Classical music/Emotions

Musicians Are Emotional People

As I speak fo myself, I am an emotional person. I can cry a lot too fast when something is nog right or I wasn’t treated right. That is also personal to me. I mean, when someone says hurtful things to me, I say something about it, but if someone still continues what he or she is doing, hurting me than I cry a lot. Because I don’t know how to use my emotions at that moment. When I cried out, I tell it again and again, but most of the time it doesn’t work out as a lot of people still continuing hurting me.

Agnes Laurens
Mar 25 · 3 min read

Music is built from people’s emotions. In the first place from composers writing their emotions into music notes. When a composer feels terrible during the war, then it is highly possible he put his feelings into music notes. That could be from phrasing the melody or by playing piano and forte (playing the dynamics: piano (is soft), forte (is loud) — of course, you have more dynamics). With these dynamics, you can play phrasings. And composers are using those phrasings to compose with their heart, with their feelings, and with their emotions. They are all coming together when he writes music.

The musician, on the other hand, and plays written music from the composer. He or she at the other hand, has also feelings, emotions and a heart that comes together. When the musician plays that particular music, he or she uses her or his feelings while playing the music. The musician has his or her vision on how to play that music besides the vision of the composer. When the composer was angry with the president of his country, he composes that, but the musician must know about this situation of the composer to help him or her playing the music and pass it on to the audience. The musician plays it with the dynamics he or she thinks the composer meant you should play it. Some musicians have different ideas on that vision of the composer.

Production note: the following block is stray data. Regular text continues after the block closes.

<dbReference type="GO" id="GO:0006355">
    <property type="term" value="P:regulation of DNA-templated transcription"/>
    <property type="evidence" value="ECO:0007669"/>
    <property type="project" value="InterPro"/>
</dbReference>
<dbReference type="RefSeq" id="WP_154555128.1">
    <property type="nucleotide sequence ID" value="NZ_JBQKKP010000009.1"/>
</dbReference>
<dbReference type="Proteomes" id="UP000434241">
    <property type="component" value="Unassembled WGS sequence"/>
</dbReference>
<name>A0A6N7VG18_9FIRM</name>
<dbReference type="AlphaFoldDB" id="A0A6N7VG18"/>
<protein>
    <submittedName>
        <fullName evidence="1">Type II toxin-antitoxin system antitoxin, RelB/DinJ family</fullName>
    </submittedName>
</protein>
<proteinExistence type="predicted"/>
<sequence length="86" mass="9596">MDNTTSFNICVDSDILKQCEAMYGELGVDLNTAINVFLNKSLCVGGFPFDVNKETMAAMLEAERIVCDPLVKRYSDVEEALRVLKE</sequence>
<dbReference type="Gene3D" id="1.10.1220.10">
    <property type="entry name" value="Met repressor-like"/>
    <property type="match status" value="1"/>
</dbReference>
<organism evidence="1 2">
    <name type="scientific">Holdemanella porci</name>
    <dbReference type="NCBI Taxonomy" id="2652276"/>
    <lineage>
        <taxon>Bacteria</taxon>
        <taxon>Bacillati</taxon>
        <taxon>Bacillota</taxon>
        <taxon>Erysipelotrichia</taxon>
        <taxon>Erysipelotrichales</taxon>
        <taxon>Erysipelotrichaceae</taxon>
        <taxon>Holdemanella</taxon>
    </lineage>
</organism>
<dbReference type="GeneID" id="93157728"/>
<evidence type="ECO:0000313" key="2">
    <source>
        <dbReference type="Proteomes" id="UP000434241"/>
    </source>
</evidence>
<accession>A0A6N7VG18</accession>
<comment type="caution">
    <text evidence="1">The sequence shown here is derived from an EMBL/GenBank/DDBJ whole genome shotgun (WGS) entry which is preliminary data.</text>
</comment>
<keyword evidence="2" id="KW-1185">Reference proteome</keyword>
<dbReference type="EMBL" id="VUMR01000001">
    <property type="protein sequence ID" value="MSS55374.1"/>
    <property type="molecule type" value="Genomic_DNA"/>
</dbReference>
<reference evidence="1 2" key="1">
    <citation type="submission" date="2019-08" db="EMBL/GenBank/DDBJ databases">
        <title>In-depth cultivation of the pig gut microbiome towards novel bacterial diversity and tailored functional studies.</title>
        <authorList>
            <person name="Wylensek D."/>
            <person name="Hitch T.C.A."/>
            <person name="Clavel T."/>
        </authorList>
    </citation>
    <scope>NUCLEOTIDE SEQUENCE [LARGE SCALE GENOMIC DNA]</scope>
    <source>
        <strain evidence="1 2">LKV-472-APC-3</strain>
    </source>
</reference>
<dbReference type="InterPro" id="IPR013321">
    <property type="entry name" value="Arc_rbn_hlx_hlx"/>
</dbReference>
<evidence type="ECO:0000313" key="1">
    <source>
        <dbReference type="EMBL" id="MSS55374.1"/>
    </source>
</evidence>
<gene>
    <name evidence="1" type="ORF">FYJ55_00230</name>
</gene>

When I play the violin, I use my emotions, feelings, and heart because that is what playing music does with me. Emotions are for me to feel what the composer meant through my whole body and that everything in my brain shut down and don’t think about everything. Emotions are also trying to feel what the composer meant with the music and why he wrote the music in what circumstances. That is important to understand the music you’re playing.

Emotions also are trying to stand in the shoes of the composer and the musician. At the same time trying to bring these emotions towards the audience. To let the audience understand what you mean with the music you’re playing. Emotions are also knowing how to use your instrument, how to breathe on your clarinet, how to use your bow on your cello, knowing how to move your arms when you’re a conductor. Going slower or faster when you need to.


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Agnes Laurens is a writer. She writes for the local newspaper. Agnes lives in Bunnik, The Netherlands, with her husband and three daughters. Writing is — aside from playing the violin — one of her passions since childhood. She is on Twitter and Instagram.

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Music that matters to us

Playing an instrument is good for you. Listening to music is good for you too. Being involved with music somehow is good for you as well. Writing about music is fulfilling too. All articles must be open!

Agnes Laurens

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Mother. Wife. Local #newspaper, #painting, #violin. Giving my soul into #writing. agneslaurens.substack.com. http://eepurl.com/gA_TKX, now Coronavirus too.

Music that matters to us

Playing an instrument is good for you. Listening to music is good for you too. Being involved with music somehow is good for you as well. Writing about music is fulfilling too. All articles must be open!

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